Auto Repair For Dummies, 2nd Edition
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No matter how well your vehicle is working, if your battery dies and can’t be recharged, you’re stranded in a vehicle that you can’t drive in for service. You need to know how to change a car battery.

A battery usually has a sticker on it that shows when you bought it and how long you can expect it to survive. To prevent being stuck on the road with a dead battery, enter that information in your owner's manual and have the battery replaced before it comes to the end of its life expectancy.


Battery jumper clamped to a dead battery

Pull your gear together — an adjustable wrench, a couple of clean lint-free rags, a pair of disposable latex gloves, some water and baking soda, a battery brush, and an inexpensive pair of safety goggles. These steps walk you through how to change a car battery:

  1. Turn off your engine.

    Make sure that your vehicle is in Park, with the engine shut off and the parking brake on.

  2. Open the hood and place a blanket or pad over the fender.

    This protects your car from corrosive battery acid.

  3. Remove the cables from the battery terminals.

    Look in your owner’s manual to see whether your vehicle has negative ground (most do). If it does, use an adjustable wrench to first loosen the nut and bolt on the clamp that holds the battery cable on the negative terminal. (That’s the post with the little “–” or “NEG” on it.) If your vehicle has positive ground, loosen the cable with “+” or “POS” on it first. Remove the cable from the post and lay it out of your way. Then remove the other cable from its post and lay that aside.

    If you have trouble loosening the bolt, grab it with one wrench and the nut with another, and move the wrenches in opposite directions. In this case, you don’t want to remove the bolts; just loosen them enough to release the cable clamps.

  4. Remove whatever devices are holding the battery in place.

    When you’re removing a bolt or screw, after you’ve loosened it with a tool, turn it the last few turns by hand so that you have a firm grip on it when it comes loose and it doesn’t drop and roll somewhere you cannot find it.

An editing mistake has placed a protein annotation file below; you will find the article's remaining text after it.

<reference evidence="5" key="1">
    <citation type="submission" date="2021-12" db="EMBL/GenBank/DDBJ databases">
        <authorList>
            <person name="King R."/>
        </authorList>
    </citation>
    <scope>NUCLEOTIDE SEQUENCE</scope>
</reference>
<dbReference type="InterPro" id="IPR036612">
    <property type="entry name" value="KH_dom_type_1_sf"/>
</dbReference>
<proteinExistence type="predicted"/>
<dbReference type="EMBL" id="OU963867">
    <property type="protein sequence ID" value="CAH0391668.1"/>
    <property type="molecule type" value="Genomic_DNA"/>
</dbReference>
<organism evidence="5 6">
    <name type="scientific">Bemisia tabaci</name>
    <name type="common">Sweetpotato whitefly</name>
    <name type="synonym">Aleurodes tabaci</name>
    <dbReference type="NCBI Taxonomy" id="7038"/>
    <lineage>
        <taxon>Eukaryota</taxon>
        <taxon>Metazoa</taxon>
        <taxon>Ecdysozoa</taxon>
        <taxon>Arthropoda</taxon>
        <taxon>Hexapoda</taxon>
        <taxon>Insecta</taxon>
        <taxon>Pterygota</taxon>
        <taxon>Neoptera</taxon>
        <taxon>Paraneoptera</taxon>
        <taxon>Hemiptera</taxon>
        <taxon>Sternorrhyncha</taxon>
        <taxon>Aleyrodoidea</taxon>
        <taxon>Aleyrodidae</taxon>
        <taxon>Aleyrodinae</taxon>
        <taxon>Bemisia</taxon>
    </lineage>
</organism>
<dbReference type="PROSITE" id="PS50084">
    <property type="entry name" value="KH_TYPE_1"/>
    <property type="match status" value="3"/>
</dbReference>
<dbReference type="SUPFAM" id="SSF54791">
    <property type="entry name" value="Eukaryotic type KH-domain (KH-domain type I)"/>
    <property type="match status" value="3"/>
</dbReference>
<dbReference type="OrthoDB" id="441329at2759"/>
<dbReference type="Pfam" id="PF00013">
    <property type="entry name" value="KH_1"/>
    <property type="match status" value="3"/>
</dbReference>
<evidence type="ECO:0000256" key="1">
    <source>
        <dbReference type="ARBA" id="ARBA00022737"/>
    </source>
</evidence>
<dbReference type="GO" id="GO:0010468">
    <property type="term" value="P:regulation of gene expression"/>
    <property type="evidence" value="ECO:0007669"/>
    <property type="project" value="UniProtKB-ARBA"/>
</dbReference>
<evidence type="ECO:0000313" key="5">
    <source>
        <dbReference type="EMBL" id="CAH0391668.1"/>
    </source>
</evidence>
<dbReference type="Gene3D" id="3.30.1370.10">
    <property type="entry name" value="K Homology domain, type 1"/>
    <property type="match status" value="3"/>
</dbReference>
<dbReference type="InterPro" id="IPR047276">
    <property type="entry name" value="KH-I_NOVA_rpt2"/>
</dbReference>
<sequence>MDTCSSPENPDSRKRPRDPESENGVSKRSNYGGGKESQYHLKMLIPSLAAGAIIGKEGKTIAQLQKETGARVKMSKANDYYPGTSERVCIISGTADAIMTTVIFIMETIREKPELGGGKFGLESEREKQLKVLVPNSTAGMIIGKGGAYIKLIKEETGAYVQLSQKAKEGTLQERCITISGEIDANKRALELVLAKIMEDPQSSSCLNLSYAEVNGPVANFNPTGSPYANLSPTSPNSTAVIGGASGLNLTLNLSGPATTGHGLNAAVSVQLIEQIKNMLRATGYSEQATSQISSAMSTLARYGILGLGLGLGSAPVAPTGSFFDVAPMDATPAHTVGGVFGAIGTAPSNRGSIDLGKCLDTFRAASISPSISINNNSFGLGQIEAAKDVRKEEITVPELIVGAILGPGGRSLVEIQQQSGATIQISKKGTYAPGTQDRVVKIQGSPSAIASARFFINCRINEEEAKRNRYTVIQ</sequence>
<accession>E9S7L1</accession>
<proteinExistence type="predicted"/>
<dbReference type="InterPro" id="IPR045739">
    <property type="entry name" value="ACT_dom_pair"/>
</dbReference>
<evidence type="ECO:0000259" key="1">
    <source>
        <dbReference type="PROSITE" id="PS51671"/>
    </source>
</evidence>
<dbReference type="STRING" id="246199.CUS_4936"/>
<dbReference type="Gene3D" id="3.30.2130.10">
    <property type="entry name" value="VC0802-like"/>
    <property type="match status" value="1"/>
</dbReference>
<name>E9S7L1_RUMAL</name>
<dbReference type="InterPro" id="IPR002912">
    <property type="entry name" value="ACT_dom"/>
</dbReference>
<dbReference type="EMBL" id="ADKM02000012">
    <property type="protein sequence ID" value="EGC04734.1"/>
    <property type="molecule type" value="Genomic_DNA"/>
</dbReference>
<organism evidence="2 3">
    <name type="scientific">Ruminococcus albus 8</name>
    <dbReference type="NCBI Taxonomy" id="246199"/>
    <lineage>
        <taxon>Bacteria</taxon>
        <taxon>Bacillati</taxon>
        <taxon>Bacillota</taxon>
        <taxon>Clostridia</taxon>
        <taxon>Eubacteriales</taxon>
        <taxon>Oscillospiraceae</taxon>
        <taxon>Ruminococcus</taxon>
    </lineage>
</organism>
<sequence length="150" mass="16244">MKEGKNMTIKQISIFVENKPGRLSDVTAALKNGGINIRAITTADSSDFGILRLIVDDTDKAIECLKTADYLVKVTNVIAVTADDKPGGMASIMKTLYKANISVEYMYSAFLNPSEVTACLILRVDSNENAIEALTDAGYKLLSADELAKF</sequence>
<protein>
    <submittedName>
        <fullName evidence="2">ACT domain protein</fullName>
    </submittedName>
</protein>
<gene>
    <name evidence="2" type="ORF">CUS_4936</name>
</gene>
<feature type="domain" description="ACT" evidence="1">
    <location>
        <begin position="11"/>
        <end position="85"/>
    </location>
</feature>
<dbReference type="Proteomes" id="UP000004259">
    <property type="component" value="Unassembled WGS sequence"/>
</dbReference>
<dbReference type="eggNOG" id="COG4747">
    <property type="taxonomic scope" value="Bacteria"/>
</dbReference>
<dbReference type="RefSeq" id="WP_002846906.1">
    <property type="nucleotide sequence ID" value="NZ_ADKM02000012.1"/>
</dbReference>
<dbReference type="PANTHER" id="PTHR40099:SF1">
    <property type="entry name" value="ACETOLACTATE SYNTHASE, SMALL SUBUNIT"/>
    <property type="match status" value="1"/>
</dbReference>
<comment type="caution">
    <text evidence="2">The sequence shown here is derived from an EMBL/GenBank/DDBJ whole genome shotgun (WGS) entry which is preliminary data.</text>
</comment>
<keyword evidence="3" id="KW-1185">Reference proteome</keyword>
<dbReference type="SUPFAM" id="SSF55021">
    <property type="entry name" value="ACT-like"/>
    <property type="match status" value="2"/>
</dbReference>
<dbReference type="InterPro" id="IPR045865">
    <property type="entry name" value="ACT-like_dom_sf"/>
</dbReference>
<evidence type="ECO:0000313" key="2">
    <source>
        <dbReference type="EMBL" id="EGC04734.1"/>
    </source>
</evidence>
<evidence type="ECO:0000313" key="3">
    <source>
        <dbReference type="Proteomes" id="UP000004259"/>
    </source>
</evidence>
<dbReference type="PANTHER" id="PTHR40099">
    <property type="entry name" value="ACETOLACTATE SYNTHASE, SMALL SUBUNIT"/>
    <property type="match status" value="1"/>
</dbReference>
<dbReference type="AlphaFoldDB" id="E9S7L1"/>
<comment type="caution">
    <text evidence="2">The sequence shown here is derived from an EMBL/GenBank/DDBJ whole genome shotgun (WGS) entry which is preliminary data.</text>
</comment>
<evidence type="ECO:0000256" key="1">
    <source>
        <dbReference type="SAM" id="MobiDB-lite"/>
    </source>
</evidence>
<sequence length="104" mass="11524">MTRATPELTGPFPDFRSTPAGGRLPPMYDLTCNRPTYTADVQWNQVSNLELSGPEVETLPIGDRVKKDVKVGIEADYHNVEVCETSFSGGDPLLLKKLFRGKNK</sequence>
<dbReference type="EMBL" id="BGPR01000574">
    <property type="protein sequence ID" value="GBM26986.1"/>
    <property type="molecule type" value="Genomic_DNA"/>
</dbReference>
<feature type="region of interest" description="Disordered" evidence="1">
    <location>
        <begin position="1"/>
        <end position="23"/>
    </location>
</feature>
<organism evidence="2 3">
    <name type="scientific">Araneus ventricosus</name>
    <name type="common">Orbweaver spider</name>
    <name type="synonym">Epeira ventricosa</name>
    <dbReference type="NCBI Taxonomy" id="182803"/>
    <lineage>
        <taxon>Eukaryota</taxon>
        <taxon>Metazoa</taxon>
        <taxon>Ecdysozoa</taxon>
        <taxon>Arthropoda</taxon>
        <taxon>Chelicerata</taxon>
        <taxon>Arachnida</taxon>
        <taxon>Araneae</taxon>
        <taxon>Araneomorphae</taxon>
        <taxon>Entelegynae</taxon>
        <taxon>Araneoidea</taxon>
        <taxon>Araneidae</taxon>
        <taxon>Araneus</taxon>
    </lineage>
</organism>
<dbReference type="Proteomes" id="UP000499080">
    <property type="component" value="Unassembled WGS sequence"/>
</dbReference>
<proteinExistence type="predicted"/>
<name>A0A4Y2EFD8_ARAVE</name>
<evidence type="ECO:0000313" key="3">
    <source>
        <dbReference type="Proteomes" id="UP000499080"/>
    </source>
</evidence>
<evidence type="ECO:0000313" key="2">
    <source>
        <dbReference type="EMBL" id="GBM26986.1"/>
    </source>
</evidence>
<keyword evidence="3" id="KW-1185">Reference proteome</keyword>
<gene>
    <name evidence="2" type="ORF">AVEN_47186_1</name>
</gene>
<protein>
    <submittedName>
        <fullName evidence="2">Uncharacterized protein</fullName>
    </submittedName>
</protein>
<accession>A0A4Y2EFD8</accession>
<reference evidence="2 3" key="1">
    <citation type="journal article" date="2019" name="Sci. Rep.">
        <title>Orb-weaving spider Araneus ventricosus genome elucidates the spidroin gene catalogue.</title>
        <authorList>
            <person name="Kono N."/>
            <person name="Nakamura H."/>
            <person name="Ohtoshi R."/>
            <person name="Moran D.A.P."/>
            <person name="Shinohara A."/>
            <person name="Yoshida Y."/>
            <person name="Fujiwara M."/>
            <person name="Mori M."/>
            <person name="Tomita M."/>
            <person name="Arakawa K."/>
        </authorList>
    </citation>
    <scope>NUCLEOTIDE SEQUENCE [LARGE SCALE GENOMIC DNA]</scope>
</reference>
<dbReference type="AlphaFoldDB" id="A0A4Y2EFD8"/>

5. Remove the battery.

    When the battery is free, lift it out of its seat and place it out of your way.

  6. If the tray on which the battery was standing is rusty or has deposits on it, clean it with a little baking soda dissolved in water.

    Wear your gloves because the battery stuff is corrosive, and be sure the battery tray is completely dry before taking the next step!

  7. Place the new battery on the tray.

    Make sure it is facing in the same direction as the old one was.

  8. Replace the devices that held the old battery in place.

    Try to wiggle the battery to make sure it’s completely secure.

  9. Replace the battery cables on the terminals in reverse order from which you removed them.

    If your vehicle has negative ground, the positive cable goes back first. Make certain that the clamps holding the cables on the battery terminals are gripping the posts tightly.

  10. Take the old battery to a recycling center that accepts batteries.

    Batteries are filled with a toxic, corrosive liquid and must be disposed of properly. What’s more, old batteries are usually rebuilt into new ones, so just throwing one in the trash is doubly bad for the environment. If you have your new battery installed when you buy it, the shop will recycle the old one for you. They’ll probably want to charge a few dollars for this service, but try to negotiate it into the price. You also can call your local recycling center for a referral.

About This Article

This article is from the book:

About the book author:

Deanna Sclar is an acclaimed auto repair expert. She has appeared on hundreds of radio and TV shows, including NBC's Today show and the NBCNightly News. Sclar lectures internationally on the ecological impact of vehicles and is active in promoting residential solar energy programs. Sclar is also the author of Buying a Car For Dummies.

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